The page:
Lawmakers want to sunset FISA

Discussion in 'Freedom and Liberty' started by Yard Dart, Jun 10, 2017.

  1. Yard Dart

    Yard Dart Vigilant Monkey Moderator

    We live in a time of overcentralized and surveillance governments. This means more loss of freedom (if any left). No matter if you are honest and clean, you can get caught in this toxic web.

    There is no privacy in America as the Deep State scarfs up every bit of electronic communication transmitted anywhere.

    But it’s not just the people being spied upon. It has become increasingly apparent that the surveillance state is spying upon itself. It seems someone in the District of Criminals has dirt on everyone, and everyone has dirt on someone.

    But a tipping point may have been or is about to be reached. Conservative Republicans on the Hill are worried that the same spying apparatus that led to the intercepts of Donald Trump’s former National Security Adviser Michael Flynn may be sweeping up too many people (meaning politicians) and flouting what few laws Congress has passed to control it.

    Flynn’s conversation with a Russian ambassador was captured through a “legal” use of the Foreign Intelligence Surveillance Act provision that prescribes procedures for the physical and electronic surveillance and collection of foreign intelligence information transmitted agents of foreign powers. The FISA court is little more than a rubber stamp for the federal alphabet soup agencies’ spying desires (though it’s interesting to note than a Barack Obama administration request to spy on Trump associates was so blatantly political it was initially turned down).

    Flynn’s identity was later “unmasked” as a political weapon to wield against Trump by Obama-friendly Deep State operatives like Susan Rice and James Clapper. As the scandal around the unmasking grew, it became increasingly obvious that FISA surveillance was being used throughout government to spy for political gain on members of the Trump team and congressweasels themselves.

    House Judiciary Committee member Representative Ted Poe (R-Texas) said he wouldn’t be surprised if the NSA was surveilling him and other members.

    “The spying by our government on Americans cannot be tolerated, and it is being tolerated,” Poe, who voted in 2008 to extend the FISA program, told McClatchy news service. “Nothing would surprise me about what the NSA does. Unfortunately, they cannot be trusted.”

    FISA is set to expire on December 31, 2017, and there are rumblings that the House will let it die. Its reauthorization is being discussed in a Senate Intelligence Committee hearing today. But as McClatchy reports:

    Arthur Rizer, a national security director at the R Street Institute, a libertarian-leaning conservative think tank, said the mood on Capitol Hill “has shifted dramatically,” especially among emboldened members of the rebellious Freedom Caucus—a congressional bloc of conservative and libertarian Republicans allied with the Tea Party movement who stormed back to relevance in the debate on a proposed overhaul of Obamacare.

    “It’s like a perfect storm,” he said “There are enough Republicans who are Trumpites, and they see the intelligence community as the enemy.”

    “They are trying to strategize how best to attack this issue,” Rizer said, noting that he had met with several Freedom Caucus members and said that one spoke of his deep dissatisfaction with existing surveillance powers granted to intelligence agencies under the Foreign Intelligence Surveillance Act.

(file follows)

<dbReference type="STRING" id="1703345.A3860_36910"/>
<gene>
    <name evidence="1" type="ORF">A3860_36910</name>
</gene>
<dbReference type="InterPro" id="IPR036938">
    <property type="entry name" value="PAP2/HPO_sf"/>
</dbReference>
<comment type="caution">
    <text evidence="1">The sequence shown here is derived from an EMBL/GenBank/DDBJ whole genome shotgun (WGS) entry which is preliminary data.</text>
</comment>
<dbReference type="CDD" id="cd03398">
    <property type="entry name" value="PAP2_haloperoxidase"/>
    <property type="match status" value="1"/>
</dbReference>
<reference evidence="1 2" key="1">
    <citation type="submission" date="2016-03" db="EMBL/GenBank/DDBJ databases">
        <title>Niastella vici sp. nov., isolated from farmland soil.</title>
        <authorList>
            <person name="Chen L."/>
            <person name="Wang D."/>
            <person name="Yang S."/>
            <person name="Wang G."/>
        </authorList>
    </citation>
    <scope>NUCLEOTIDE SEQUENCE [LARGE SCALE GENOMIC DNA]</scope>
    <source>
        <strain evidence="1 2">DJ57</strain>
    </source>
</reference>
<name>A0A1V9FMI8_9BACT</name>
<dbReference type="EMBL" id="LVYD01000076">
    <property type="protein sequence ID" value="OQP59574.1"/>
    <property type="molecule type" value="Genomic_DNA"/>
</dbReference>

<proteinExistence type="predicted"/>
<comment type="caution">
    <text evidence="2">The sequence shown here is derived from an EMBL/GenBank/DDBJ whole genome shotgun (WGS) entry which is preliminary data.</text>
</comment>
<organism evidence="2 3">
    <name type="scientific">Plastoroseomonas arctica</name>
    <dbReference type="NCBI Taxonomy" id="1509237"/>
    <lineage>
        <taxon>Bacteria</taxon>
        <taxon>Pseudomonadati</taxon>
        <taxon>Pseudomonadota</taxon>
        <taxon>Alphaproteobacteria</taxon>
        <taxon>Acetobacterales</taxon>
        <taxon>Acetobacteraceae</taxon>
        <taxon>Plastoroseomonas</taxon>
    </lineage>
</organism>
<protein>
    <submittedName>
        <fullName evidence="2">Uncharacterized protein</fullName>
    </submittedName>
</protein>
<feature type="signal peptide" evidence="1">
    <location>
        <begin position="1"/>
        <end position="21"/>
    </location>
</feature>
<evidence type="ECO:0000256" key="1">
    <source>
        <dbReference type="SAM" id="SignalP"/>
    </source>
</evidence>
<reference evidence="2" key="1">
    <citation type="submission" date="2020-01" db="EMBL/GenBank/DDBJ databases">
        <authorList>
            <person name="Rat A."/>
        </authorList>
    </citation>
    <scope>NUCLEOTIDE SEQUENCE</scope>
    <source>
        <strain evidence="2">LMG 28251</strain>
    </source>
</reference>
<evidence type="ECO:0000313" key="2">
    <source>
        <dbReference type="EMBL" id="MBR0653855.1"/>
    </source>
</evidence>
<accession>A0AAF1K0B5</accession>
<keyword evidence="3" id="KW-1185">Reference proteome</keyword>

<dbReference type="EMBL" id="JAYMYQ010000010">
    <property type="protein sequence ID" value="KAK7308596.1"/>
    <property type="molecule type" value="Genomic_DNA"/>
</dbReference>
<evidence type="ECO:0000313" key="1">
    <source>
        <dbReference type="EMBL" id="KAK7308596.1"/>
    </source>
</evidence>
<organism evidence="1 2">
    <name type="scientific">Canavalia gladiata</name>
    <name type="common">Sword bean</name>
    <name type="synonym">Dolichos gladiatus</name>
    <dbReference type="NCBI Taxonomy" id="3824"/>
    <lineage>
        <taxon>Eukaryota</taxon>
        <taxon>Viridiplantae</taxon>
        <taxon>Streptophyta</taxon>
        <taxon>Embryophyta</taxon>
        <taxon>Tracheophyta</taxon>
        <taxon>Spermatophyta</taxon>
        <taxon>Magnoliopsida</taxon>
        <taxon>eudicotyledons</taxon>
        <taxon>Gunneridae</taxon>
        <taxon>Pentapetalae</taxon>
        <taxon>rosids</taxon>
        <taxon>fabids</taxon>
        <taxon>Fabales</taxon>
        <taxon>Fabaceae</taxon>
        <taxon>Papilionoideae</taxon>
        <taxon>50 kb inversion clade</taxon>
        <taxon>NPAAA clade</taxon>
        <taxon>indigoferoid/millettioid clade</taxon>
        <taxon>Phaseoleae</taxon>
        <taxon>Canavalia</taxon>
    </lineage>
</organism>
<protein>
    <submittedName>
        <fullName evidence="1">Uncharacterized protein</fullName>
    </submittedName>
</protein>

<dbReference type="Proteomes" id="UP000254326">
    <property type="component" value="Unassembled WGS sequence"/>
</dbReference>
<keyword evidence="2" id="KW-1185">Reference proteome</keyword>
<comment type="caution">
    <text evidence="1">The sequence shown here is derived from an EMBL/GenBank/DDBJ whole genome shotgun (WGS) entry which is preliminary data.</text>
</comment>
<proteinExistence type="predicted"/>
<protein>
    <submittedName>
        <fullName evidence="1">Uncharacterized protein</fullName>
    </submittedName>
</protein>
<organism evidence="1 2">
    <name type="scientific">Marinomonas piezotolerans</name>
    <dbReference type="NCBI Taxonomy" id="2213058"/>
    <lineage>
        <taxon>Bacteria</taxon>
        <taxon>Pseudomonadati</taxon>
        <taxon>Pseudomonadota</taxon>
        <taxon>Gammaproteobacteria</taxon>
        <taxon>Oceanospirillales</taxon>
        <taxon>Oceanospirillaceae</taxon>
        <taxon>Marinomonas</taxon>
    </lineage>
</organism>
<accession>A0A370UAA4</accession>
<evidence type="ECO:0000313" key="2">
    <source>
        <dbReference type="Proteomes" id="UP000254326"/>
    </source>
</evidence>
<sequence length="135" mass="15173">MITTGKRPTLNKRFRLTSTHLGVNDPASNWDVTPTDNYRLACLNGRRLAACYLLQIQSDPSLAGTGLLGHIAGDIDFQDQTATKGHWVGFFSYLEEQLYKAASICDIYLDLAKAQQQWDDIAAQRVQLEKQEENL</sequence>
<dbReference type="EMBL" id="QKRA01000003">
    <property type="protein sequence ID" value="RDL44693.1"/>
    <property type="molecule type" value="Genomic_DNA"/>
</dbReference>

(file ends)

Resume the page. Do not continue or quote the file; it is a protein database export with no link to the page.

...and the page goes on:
“He said, ‘I will vote for sunset over re-authorization.’ I had never heard a Republican say that,” Rizer said, declining to identify the lawmaker.

    Some lawmakers think re-authorization is in trouble without significant reforms.

    “They don’t have the votes to pass it. It is that bad,” [a] Republican aide said.

    Despite being the target of the Deep State through FISA, the Trump White House is pushing for its re-authorization. This indicates to me that Trump is still under the control of the Deep State, which will not relinquish its power without a fight.
    Growing cadre of lawmakers want to sunset FISA - Personal Liberty®
  2. duane

    duane Monkey+++

    Roman's had a similar problem about 2,000 years ago. We have never been able to set a system that is able to have someone watch the watchers. Power corrupts and absolute power leads to total corruption. I haven't a clue as to what to try next, every attempt to control intelligence gathering, which may be an oxymoron term, has led to even greater abuses as the technology leads to even more information and control available.
    Dunerunner, Bandit99 and snake6264 like this.
  3. Merkun

    Merkun furious dreamer

    To me, it seems an ethics and morality issue.
  4. duane

    duane Monkey+++

    All political systems seem to have real problems with trying to balance effective use of power with ethics and morality. If we were indeed ethical and followed a rational moral code, we wouldn't need government.
    Tully Mars, Dunerunner and Yard Dart like this.
  5. Dont

    Dont Just another old gray Jarhead Monkey Site Supporter+++

    Perhaps there should be a psychological test for any and all candidates for public office. That may weed out most of the scum and would be petty dictators. Just have them diagnosed as mentally incapable of holding any office in the public trust.
    Dunerunner likes this.
  6. Seacowboys

    Seacowboys Senior Member Founding Member

    You can put a turd on the table and call it "meat-loaf" but it will never pass the sniff test. That is the problem with technology, big powerful government, and the basic freedoms that formed our Nation. Pragmatism and reality will never resolve peacefully.
    Dunerunner likes this.
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